Question: Is there a position within contemporary santions for Restorative Justice and Mediation? If so, where is it and where can it be effectively utilised?

Essay by egr103University, Bachelor'sB, May 2006

download word file, 9 pages 3.8

Restorative justice (RJ) is a valued-based approach to act in response to unlawful activity and conflict, with equal focus on the offender, victim, and community. Restorative justice focuses on making good the wrongdoing by healing the harm, predominantly to relationships between individuals that is created by harmful behaviour. The primary stakeholders in restorative justice processes are the person(s) who effected the harm (offender), the person(s) harmed (victim), and the affected community (Cavanagh, 2000). Restorative Justice is often said to be a paradigm shift of real significance due to its main principal of putting the victim rather than the state at the forefront of the judicial process. This type of justice is of great contrast compared to the retributive justice now chiefly used in the criminal justice system in England and Wales, which asserts that crime harms the state, and that the state must react by punishing the offender. Recent legislation in England and Wales has now paved the way for change; after two decades of restorative justice research programmes the Crime and Disorder Act 1998 ordered that from June 2000, Youth Offending Teams would officiate Reparation Orders issued to young offenders to repair the harm they've caused to their victims, or if the victims do not want to get involved, to benefit the community, for example repairing property, removing graffiti (Graef, 2000).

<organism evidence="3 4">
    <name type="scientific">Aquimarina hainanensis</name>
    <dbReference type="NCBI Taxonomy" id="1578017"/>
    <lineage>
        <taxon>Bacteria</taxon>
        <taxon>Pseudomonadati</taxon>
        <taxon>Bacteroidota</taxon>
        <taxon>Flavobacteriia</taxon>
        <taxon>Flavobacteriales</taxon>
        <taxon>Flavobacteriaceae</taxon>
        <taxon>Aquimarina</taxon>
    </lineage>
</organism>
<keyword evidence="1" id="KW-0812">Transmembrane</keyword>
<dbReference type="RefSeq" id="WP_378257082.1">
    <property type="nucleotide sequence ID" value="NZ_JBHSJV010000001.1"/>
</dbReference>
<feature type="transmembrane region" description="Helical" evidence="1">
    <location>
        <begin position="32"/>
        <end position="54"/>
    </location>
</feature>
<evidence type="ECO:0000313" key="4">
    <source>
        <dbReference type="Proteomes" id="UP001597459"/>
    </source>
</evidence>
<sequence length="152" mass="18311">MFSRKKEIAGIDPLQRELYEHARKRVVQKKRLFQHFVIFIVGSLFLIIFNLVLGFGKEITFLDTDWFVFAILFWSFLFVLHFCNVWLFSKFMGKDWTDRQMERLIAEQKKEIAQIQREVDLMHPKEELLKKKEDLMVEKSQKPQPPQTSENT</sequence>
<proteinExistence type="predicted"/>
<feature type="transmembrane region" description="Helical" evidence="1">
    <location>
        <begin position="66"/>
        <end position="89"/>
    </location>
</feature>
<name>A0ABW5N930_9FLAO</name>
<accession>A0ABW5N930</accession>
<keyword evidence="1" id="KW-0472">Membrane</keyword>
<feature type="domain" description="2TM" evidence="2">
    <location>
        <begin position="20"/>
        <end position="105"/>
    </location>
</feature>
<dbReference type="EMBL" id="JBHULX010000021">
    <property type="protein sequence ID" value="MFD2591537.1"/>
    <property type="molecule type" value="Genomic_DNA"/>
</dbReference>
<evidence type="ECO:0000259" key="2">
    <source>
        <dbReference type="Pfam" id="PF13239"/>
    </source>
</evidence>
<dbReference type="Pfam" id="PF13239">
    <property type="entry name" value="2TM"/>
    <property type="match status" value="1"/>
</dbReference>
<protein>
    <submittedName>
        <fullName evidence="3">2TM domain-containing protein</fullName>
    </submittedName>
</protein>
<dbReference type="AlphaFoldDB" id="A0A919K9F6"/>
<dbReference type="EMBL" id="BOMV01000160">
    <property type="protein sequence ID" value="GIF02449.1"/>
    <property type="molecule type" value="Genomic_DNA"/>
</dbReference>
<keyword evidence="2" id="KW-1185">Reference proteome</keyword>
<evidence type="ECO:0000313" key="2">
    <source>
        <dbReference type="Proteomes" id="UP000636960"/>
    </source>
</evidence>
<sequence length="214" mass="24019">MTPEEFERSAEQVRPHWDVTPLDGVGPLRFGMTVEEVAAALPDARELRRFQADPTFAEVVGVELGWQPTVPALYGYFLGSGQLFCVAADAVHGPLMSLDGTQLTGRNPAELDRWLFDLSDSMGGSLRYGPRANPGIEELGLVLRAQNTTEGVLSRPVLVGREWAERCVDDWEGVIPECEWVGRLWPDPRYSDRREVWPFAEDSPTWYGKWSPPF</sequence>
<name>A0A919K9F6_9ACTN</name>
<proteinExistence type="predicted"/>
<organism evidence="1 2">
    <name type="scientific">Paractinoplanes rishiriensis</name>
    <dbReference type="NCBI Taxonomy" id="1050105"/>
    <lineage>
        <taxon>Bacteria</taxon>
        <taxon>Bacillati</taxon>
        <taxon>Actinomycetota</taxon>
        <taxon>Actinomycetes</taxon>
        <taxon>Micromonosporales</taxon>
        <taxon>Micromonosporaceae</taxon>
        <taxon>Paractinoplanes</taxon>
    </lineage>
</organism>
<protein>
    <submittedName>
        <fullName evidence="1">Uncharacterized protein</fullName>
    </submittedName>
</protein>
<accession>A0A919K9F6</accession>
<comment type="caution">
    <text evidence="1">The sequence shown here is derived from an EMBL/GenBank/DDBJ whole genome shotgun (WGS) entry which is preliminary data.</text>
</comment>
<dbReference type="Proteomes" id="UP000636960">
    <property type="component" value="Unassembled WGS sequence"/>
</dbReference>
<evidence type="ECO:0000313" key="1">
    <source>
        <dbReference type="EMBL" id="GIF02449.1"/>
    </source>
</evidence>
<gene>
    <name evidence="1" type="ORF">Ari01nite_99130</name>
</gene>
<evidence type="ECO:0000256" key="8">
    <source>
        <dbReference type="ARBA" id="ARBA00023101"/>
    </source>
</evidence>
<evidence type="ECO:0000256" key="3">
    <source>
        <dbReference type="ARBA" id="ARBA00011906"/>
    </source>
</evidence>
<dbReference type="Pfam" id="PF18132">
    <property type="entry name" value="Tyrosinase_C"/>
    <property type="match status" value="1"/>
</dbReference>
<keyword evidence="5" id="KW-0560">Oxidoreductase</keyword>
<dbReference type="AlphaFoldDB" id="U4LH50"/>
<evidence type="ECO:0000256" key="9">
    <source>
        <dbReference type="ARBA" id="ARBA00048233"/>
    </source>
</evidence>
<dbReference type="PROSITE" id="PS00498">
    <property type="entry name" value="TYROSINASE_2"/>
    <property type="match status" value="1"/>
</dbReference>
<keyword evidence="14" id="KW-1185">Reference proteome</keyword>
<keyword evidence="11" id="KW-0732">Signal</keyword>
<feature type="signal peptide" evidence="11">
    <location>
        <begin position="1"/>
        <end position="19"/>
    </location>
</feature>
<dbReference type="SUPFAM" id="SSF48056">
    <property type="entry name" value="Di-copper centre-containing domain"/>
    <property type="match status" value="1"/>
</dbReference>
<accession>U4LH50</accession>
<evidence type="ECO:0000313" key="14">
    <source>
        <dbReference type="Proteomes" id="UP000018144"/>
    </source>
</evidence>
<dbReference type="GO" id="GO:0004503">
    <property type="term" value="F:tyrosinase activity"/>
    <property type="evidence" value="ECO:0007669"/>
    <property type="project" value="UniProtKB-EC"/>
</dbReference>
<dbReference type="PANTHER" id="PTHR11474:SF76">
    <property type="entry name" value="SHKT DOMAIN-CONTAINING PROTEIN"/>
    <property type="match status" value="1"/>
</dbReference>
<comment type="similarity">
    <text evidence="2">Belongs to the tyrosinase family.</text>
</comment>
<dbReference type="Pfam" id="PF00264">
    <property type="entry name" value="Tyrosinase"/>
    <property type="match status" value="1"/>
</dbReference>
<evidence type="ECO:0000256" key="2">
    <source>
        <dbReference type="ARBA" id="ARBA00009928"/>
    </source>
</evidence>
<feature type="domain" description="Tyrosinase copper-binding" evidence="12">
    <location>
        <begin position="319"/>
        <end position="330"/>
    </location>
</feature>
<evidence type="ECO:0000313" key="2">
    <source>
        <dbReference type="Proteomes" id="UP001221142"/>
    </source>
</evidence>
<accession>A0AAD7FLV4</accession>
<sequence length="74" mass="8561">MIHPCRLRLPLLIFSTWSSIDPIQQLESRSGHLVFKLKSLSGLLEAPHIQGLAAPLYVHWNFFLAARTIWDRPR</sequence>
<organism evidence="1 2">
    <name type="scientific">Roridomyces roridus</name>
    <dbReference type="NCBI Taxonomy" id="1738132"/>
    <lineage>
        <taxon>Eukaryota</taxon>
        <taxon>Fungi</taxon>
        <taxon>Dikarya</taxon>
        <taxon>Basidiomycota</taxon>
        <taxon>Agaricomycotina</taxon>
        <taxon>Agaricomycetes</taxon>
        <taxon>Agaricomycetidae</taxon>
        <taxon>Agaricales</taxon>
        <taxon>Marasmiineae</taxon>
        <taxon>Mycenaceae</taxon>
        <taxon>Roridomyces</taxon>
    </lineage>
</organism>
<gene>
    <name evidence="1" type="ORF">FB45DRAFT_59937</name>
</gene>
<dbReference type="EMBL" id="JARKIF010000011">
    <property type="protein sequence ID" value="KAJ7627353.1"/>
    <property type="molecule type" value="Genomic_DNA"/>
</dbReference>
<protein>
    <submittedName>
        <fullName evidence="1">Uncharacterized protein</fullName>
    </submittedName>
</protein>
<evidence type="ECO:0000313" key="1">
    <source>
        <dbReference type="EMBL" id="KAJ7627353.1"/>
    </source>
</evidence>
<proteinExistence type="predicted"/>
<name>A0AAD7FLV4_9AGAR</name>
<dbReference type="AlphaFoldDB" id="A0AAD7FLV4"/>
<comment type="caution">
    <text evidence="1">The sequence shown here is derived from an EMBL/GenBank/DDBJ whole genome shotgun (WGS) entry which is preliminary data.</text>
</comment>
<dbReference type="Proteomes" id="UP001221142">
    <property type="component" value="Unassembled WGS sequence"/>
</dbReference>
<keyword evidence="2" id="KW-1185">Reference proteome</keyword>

Recent evidence has shown that the Reparation Order has yielded the lowest reconviction rate for a non-custodial court disposal for juvenile males with a rate of 51.2% (Home Office, 2003). Due to this new piece of legislation restorative justice is also becoming more common at all stages of the adult CJS from 'Caution Plus' schemes, mediation, direct reparation (apology/practical work) through to arrangements for serious offenders in custody which will all be discussed further.

The Reparation Order...